Fresh Produce at your doorstep

By Musa Carter
November 2012
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The farm is situated 10km out of Okahandja on the way to Hochfeld, Berry Buzz has entered the horticulture market as one of Namibia’s own fresh producers.

The business grows the finest, hard-to find produce using traditional and modern methods of pollination and fertilization to ensure high yields, unlike the modern genetically modified production methods currently being used in some first world countries(GMOs). These practices fortunately are not practiced in Namibia.

Berry Buzz’s primary gist is to get produce straight from the field onto your dining table in the shortest possible time.

It has an email service from which weekly updates of available produce are forwarded to Windhoek clients and surrounding areas so that they can order at the click of a button.

“We get them directly from the field, straight to your dining table,” beams the brains behind the business venture, Allan le Hané.

The project started about four years as a backyard project in Windhoek where Allan cultivated exotic produce for personal consumption.

Later, he decided to distribute his surplus to family and friends at no cost. But first, he would email them what he had to offer after which they would choose in order of preference.

“My wife, who is of Filipino descent, inspired and encouraged me to cultivate exotic produce because she enjoys a variety of fresh produce that are not available on the Namibian market, which I took a liking to,”relates Allan.

As word spread of his exotic produce, the email order system became popular and more people started requesting to be added onto the list.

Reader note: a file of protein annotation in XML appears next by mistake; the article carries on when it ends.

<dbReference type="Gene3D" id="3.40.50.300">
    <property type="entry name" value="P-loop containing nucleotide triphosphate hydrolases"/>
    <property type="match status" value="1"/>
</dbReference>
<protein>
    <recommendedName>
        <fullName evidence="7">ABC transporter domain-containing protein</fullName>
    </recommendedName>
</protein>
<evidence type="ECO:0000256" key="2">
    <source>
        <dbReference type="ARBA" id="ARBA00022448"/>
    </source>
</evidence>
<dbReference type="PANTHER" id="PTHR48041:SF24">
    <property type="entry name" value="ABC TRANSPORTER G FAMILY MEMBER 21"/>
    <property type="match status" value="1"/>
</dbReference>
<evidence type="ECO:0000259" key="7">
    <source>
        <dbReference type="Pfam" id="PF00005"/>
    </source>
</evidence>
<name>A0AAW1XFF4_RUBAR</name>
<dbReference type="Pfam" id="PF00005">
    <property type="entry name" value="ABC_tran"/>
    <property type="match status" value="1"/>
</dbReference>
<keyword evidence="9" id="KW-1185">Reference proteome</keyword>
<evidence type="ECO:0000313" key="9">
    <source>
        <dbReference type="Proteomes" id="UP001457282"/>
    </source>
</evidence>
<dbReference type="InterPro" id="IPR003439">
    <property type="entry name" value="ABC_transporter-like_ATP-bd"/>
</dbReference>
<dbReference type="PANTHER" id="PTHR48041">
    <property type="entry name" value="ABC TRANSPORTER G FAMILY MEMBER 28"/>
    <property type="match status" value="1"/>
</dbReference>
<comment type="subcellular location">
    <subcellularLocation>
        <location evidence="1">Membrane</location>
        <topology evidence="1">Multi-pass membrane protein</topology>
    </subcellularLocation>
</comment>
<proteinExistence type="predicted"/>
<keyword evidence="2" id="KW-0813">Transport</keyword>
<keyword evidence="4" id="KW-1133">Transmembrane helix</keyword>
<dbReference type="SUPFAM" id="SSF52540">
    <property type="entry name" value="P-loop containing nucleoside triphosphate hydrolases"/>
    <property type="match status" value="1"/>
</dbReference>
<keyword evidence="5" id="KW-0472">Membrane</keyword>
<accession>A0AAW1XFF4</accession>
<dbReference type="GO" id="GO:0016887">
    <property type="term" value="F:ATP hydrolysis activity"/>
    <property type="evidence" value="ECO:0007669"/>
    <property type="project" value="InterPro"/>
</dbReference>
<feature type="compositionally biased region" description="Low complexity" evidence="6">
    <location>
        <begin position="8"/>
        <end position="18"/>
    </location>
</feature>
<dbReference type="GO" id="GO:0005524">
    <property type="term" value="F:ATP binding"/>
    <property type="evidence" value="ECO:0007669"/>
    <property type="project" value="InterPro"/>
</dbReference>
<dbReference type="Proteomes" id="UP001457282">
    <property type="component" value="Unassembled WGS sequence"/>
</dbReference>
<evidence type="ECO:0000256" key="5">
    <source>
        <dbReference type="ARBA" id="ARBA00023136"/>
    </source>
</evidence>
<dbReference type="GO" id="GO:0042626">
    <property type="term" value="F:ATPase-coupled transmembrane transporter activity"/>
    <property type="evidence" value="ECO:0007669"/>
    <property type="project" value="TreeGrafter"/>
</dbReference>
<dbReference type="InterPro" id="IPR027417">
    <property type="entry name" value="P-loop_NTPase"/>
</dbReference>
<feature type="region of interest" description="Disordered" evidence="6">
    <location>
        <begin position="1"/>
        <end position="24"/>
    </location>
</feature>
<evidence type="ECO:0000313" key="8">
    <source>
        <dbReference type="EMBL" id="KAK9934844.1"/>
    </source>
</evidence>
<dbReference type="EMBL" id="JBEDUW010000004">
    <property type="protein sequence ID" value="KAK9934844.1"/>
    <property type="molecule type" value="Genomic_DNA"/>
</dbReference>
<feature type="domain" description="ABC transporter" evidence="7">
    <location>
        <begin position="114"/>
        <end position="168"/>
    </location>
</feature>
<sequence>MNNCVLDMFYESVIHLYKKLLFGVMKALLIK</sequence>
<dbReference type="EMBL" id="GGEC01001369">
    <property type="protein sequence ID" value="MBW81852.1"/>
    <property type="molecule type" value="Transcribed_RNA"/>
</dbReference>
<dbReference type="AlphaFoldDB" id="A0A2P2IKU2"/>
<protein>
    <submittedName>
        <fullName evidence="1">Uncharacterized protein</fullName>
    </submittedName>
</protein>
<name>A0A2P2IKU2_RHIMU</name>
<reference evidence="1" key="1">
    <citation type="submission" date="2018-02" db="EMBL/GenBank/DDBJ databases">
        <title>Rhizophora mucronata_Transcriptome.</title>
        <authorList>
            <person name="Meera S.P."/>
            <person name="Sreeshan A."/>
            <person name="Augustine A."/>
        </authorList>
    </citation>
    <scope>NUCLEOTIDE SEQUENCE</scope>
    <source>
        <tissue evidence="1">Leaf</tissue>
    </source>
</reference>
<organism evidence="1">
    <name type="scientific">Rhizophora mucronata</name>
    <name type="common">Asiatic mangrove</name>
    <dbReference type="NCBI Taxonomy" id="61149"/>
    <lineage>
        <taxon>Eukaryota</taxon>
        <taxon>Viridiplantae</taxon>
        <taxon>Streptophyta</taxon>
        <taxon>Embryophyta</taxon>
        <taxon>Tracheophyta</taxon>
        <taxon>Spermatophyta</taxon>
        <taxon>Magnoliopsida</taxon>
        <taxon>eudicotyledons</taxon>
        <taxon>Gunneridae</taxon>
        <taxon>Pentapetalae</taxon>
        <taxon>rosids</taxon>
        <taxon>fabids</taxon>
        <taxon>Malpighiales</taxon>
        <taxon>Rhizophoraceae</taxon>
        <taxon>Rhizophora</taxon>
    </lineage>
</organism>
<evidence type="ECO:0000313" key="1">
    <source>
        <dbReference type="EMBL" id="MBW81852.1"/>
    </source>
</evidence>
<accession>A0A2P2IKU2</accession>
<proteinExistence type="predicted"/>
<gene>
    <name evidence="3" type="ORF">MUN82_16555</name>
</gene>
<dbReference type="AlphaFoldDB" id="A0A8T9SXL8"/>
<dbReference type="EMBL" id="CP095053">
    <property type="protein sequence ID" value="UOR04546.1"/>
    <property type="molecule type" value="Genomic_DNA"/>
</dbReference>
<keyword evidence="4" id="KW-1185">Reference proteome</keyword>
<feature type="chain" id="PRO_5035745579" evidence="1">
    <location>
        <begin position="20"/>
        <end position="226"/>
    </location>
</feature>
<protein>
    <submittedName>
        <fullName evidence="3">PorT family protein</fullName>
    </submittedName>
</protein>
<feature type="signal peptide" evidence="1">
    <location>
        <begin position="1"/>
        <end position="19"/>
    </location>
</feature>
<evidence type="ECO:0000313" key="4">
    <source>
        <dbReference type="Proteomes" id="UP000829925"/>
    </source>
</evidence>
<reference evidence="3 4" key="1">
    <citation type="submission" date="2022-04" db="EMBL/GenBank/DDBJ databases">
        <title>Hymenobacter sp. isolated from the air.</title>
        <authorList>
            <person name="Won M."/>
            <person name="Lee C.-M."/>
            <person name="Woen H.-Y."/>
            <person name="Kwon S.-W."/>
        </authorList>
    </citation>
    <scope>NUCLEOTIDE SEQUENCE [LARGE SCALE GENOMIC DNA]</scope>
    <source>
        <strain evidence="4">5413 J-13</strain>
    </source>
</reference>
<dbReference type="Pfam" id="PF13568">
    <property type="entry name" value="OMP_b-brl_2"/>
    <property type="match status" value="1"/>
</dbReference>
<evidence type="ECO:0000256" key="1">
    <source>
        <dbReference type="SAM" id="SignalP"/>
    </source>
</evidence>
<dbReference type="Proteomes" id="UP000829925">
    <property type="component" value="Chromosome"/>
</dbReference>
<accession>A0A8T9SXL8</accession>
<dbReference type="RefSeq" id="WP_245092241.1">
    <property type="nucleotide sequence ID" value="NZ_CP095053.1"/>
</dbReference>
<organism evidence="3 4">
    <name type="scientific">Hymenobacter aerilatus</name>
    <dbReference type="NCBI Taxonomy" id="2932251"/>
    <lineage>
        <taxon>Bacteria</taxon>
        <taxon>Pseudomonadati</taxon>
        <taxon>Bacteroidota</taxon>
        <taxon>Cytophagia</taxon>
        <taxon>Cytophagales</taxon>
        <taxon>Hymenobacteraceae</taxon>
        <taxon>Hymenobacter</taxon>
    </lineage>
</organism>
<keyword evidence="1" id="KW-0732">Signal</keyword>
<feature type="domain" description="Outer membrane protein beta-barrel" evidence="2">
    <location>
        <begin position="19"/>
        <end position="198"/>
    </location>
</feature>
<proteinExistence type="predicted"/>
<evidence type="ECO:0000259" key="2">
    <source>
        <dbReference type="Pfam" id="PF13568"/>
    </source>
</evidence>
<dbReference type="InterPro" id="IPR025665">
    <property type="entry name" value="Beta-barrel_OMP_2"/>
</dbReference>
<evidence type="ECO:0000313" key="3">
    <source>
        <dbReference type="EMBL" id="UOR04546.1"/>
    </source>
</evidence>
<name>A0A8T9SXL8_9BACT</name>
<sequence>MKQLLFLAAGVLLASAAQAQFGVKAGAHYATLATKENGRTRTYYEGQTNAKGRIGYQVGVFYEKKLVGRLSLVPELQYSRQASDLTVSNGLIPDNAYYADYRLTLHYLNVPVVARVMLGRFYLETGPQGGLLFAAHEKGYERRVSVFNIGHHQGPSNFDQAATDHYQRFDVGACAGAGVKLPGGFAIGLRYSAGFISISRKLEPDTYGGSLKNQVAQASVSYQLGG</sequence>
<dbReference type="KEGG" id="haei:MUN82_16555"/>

As his entrepreneurial side kicked in, he decided to register Berry Buzz as a commercial company last year.

The exotic produce Berry Buzz offers is cultivated on a hectare of land. They include a variety of Asian vegetables like aubergine, chinese spoon cabbage, okra, , lemon grass, marrows and several types of beans. As well as hard find produce such as artichoke, cassava, sorrel and rhubarb.

Berry Buzz also grows a selection of herbs such as rosemary, thyme, mint, salvia, variety of parsley and others.

People often ask what is in a name. Well, in this instance, Berry Buzz literary allows nature to take its course as Allan keeps bees to pollinate the flowers of the produce, hence the ‘buzz’ and the berry part is due to its specialized focus of growing variety of berries.

When in season, the berry harvest is about 300kg a week. With such limited supply, Berry Buzz only supplies a few of its best customers, individuals and restaurant such as Gatheman without advertising.

“We have since doubled the land for the berries so we can meet demand in Namibia and we will not include berries on the email list until our bumper harvest expected in the next two years or earlier. Although growing berries is our main focus of the enterprise, the plants take a long time to bear fruit profitably .We will continue with the vegetables whilst we wait for the berries and other fruit trees to start bearing fruits,” states Allan.